A girl like a yellow buttercup
Early in memory
Played a recorder for me
I was four
Ran the world
Was a dark town
My first dance
I know a thing or two about loss:
In a room of happy men and women
I’m the interloper, a caste thing
Like a button on a drowned man’s coat
So that you must look away—
Americans like a healthy difference
Not a febrile haunted body
With static of blind
Or hands flapping.
How many times
Have I left a party
To stand among crickets?
—“I do not know which of us has written this page.”
—Jorge Luis Borges, “Borges and I”
Hands that rock the cradle
Or sweep a white cane
Know who’s writing—
Words appear and startle
In the air above
& a blind woman
Parts vast lexicons
As she makes her way
In his blindness
Was never alone.
So he didn’t
What to see.
In the sloping dark
The blind move fast
Their own words
On their tongues.
I was sad all afternoon like an old dog
Who watches crows walking the grass
This is how it is some days
What can you do
Build nest in mind
With pages from libraries
Splintered by war
“Who do you love?” I sing whenever I hear a burst of vitriol from Donald Trump. It’s not altogether bad to think of Bo Diddley several times a day.
The Donald is a man so devoid of love (or anything like it) he’s become a hot coil of resentments. One can think of him as a clock on fire.
Aaron Barlow has now written an extraordinary essay for Political Research Associates entitled “The Triumph of the Lie: How Honesty and Morality Died in Right Wing Politics”—an incisive roundup of McCarthyite history and the carpet bombings of facts now being carried out by the GOP.
Barlow’s essay addresses our eroding moral climate and it’s incitements and it’s excellent reading.
Back to Mr. Diddley.
Lying has everything to do with lovelessness. No love, no truth. No love, no courage.
All of which begs the question: “When did the GOP fall out of love with America?”
I know. First he talks about love like The Beatles or Marvin Gaye, then he imagines foolishly there was a time when Republicans loved their country, loved it’s people, and more than just a few.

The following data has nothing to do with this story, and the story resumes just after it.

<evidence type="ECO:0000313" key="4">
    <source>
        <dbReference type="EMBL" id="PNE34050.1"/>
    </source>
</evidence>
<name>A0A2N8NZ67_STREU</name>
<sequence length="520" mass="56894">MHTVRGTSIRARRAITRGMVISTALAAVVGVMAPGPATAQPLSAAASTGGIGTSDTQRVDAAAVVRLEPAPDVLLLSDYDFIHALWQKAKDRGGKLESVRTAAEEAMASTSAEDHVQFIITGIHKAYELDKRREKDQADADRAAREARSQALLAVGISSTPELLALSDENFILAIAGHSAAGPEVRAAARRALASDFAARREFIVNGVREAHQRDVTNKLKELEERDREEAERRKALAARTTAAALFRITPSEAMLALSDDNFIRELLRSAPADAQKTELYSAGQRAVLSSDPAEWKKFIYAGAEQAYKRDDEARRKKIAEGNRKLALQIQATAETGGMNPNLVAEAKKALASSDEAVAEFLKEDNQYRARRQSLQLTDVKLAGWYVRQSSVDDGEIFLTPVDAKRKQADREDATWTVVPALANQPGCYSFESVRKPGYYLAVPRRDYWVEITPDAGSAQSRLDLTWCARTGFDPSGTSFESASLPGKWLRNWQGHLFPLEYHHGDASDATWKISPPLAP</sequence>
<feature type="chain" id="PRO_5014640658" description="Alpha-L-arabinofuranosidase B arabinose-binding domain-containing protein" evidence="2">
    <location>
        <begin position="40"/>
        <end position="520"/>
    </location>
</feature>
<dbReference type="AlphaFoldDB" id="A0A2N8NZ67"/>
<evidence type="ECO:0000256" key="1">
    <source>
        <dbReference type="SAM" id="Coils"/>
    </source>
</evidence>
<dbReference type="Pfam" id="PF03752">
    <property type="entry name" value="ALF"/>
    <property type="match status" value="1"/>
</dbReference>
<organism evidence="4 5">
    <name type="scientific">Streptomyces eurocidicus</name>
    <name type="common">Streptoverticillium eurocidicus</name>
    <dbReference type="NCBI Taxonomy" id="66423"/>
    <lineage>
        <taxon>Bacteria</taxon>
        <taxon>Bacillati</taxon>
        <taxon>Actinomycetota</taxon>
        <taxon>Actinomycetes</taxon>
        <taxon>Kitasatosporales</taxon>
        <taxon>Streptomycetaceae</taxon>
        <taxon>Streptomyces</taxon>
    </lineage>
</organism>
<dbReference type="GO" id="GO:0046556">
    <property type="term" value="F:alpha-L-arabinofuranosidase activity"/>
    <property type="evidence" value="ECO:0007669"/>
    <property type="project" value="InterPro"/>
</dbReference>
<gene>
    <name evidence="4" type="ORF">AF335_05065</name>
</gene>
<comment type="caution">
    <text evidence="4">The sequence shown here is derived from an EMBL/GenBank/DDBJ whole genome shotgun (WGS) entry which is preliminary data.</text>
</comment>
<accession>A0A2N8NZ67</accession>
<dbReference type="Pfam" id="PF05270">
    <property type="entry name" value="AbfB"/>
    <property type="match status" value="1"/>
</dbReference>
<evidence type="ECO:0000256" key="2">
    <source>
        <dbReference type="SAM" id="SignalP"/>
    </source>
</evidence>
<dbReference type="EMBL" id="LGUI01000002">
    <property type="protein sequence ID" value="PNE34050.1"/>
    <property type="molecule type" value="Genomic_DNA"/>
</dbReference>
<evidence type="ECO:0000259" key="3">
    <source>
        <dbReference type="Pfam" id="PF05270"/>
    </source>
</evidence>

OK. Forget the particular day. It’s silly. As hopeless as “the day the music died.”
I’m trying hard to not lie. I love this country. But what I’ve always loved about America is our ability to tackle hard issues however uncomfortable the process may be. Air and water pollution. Energy shortages. Inequality. Hunger. Oh Christ, we’ve a long history of standing up for little people, the folks who most need need help.
This of course is love of country. This is the truth.
One may say, cynically perhaps, “it’s easy to love when you’re warm and comfy” and the argument goes this way: when the ruling class began to understand the limitations of natural resources it turned greed into public policy—neoliberalism etc.
Even during the Great Depression Americans still thought their best years lay ahead.
The GOP fell out of love with the American people around the time of the Arab Oil Embargo.
Yes, in the future there’d be only so much good stuff to go around. To paraphrase Pokemon: “better get it all.”
Hey, if I’m no longer obligated to love you, you stranger, you “other” why then I can argue that the poem on the statue of liberty is merely a decoration, added later.
We all know “things added later” are frivolous.
We all know the truth is featherbrained. Snowflakey.
“C’mon Little Cupcake! These lies are delicious!”
One night I went to the woods and talked with birches
Saying: “I’m not oppressed!”
There was an evening wind, branches rustled,
It seemed they answered me:
“We are incomplete also…”